Today, the UK Government’s National Health Service (NHS) announced that citizens will be able to get health ‘advice’ via the Amazon Alexa home voice system – in effect an AI system that is learning on the job. And this got Artificial Lawyer thinking: what if governments around the world did this for legal?
Now, the idea of using voice systems to provide legal advice is not new – it’s been a mainstay of hackathons the world over. We have also seen legal bot developers such as LawDroid build A2J versions of voice systems. And we have seen universities and law schools in the US, such as Suffolk Law, get to work on the foundations of what could become such systems by identifying key legal questions that consumers ask online.
But, what if this idea was picked up and developed on a national scale, for example, by the UK’s Ministry of Justice, or the US Department of Justice?
Why Do This?
The NHS is inundated by demands for healthcare advice. Over the years they have developed telephone services for non-emergencies and also an extensive ‘wiki’ online system to help people self-diagnose and choose to do the best thing health-wise.
The demands on the NHS, for doctors in General Practices, to hospitals, is never going to reduce. The population is growing and also getting older. Budgets are tight and often what people want is simply ‘information’ and ‘guidance’.
It seems sensible then to use Alexa in this way to find the right information. Also, people like to talk to someone, or ‘something’. In this case, and for now, all Alexa is doing is leading people to the right parts of the NHS website to get info. But, this is stage one – there is much more potentially to come in the future if this works, one would guess.
If this can help provide some reassurance and/or improve the triage of needs, then this is a good step. Naturally there are issues related to delivering the wrong info, and retention of patient data, but the NHS is no doubt focused on these – or we hope so.
Luckily for humanity, legal needs are not so rampant as health issues. But, they are still growing and will likely never decrease.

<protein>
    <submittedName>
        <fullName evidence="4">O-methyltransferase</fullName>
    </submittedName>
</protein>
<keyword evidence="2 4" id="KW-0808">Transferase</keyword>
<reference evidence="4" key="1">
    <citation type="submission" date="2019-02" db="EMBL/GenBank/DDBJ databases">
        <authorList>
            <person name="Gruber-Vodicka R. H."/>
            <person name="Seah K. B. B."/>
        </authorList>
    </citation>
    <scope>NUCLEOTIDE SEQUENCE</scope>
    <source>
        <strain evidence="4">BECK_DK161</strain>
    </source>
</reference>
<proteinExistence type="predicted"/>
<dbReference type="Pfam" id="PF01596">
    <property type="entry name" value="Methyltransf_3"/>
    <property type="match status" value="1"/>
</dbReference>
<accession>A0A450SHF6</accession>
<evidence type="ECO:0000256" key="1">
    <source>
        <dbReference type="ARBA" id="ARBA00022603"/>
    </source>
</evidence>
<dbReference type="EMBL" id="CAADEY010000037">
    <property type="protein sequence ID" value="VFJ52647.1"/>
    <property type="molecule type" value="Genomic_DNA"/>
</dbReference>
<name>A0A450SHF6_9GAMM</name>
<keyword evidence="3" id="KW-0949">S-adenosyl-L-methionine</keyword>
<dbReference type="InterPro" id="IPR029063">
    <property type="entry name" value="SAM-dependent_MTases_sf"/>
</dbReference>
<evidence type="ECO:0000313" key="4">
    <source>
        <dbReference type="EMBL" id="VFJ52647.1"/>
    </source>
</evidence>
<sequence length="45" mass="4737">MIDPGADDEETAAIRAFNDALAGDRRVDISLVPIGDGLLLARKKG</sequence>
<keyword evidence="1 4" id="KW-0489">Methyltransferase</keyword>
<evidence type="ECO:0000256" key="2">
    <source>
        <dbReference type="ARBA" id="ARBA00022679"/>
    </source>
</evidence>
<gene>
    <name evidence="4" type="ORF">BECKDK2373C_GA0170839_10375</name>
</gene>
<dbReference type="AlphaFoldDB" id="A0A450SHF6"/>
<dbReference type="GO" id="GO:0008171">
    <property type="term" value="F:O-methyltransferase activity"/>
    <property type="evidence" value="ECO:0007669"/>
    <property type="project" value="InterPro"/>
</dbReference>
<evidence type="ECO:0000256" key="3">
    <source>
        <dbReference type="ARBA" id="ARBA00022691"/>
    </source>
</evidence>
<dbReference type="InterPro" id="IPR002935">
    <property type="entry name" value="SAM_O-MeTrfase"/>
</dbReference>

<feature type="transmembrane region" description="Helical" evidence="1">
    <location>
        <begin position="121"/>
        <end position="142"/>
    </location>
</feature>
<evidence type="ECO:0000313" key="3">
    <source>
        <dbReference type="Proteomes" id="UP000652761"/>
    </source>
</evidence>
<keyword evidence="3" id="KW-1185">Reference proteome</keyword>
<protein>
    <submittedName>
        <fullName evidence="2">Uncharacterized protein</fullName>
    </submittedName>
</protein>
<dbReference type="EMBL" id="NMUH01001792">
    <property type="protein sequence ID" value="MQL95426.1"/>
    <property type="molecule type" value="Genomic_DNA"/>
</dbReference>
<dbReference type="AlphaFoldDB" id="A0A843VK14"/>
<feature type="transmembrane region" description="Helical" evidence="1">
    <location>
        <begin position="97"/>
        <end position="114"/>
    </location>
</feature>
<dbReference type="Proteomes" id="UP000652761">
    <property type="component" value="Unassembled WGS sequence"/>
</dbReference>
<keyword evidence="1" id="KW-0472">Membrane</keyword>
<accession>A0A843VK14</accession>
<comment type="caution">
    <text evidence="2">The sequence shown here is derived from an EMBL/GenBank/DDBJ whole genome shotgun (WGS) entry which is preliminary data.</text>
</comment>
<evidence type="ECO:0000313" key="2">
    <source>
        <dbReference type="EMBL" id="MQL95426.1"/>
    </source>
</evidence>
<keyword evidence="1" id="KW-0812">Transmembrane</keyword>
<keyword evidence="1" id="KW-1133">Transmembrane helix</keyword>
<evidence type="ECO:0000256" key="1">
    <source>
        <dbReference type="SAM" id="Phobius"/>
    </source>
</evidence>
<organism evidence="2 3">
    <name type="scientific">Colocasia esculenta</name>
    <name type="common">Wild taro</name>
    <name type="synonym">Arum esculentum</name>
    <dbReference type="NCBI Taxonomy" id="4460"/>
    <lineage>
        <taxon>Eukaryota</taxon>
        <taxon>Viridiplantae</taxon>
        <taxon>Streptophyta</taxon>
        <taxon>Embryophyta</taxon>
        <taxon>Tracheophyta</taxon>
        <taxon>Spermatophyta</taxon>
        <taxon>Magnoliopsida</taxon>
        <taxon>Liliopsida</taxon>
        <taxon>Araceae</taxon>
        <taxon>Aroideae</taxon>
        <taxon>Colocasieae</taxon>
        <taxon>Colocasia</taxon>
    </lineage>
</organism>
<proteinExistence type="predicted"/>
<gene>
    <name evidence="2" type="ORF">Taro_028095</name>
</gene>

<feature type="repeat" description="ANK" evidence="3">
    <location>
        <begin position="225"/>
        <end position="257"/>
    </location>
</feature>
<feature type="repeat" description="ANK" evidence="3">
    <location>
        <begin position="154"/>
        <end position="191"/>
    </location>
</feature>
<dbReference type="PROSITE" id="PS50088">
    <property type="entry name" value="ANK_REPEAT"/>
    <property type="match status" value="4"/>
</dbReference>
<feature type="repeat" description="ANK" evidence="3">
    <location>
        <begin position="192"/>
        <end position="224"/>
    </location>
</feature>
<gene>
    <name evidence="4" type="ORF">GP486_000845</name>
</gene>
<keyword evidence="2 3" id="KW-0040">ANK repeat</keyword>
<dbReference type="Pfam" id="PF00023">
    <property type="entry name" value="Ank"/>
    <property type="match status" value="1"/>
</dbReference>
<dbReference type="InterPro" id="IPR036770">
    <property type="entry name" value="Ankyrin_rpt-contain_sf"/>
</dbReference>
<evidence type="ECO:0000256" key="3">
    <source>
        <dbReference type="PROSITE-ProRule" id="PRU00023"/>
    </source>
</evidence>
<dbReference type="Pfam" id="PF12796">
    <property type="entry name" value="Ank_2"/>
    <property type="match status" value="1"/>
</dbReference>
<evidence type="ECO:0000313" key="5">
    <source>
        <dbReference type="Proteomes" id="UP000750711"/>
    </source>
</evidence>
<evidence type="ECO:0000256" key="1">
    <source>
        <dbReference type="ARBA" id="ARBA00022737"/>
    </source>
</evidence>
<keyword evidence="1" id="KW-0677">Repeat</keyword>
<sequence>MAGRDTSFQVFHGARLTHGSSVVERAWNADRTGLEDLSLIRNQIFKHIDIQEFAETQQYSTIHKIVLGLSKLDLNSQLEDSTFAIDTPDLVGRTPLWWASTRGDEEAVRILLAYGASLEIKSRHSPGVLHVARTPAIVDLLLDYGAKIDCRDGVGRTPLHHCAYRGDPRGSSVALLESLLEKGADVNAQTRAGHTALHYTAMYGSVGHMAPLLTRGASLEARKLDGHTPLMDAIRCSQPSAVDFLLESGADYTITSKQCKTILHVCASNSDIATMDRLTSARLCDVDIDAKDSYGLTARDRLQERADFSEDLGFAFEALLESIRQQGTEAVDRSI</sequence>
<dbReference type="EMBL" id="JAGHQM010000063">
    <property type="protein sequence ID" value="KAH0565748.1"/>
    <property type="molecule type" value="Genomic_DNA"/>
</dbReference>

If funding could be found to provide a Legal Alexa with an NHS-approach, i.e. free at the point of use to all who want to use it, then this could also go some way to helping.
What Would it Look Like?
There would be all the basic info on legal processes and law that one would expect. Perhaps a way of walking people through form filling for all standard legal documents that connect to things like employment and divorce, for example. Maybe it could even help initiate a small claims process, like DoNotPay does in the US?
There would be a plain text website version of all of this, for those who do not wish to use Alexa alone.
It would be free to access, as with the NHS.
And, like Alexa, it would learn and iterate and improve.
It would not give ‘actual legal advice’ – as that would make it a law firm or an ABS, and that would be a barrier. But, there is plenty it could do before it got into hot water.
Would People Use It?
People use the NHS website and call-centres in huge numbers. Clearly people can accept info from people who are not doctors sitting in front of them. People can appreciate a triage system. They can also accept that factual info in a clear format can be useful in itself.
The same likely would be the case for legal. Add in some form filling and digital form sending abilities and we may have something very useful to the country as a whole. After all, as various surveys have shown, 70%-plus of SMEs never go near a lawyer for fear of the ‘taxi meter’ and a similar or higher number of individuals also avoid lawyers for the same reason.
If it gave clear, and useful info; guided people to complete legal forms and helped them to send those forms to the right places; led people to the right places, e.g. small claims courts; and perhaps even kept them updated on the progress of their cases, people would use it.
Would It Cost A Lot?
Cost will be a challenge. This is clearly an upfront expenditure strategy, with the hope that it later reduces the cost burden on the courts.
But, surely something like this is the way forward? Even if it simply soaked up admin work and made litigants better informed so cases moved more swiftly that would be a benefit. And, if it helped to increase access to justice, that would be another win.
We have to be realistic, in the current climate spending on the ‘justice sector’ is not a big priority for governments around the world. But, when one considers the billions spent each year keeping the status quo running, then surely Alexa is worth looking at, especially if the NHS in the UK thinks it’s worthwhile?
What do you think?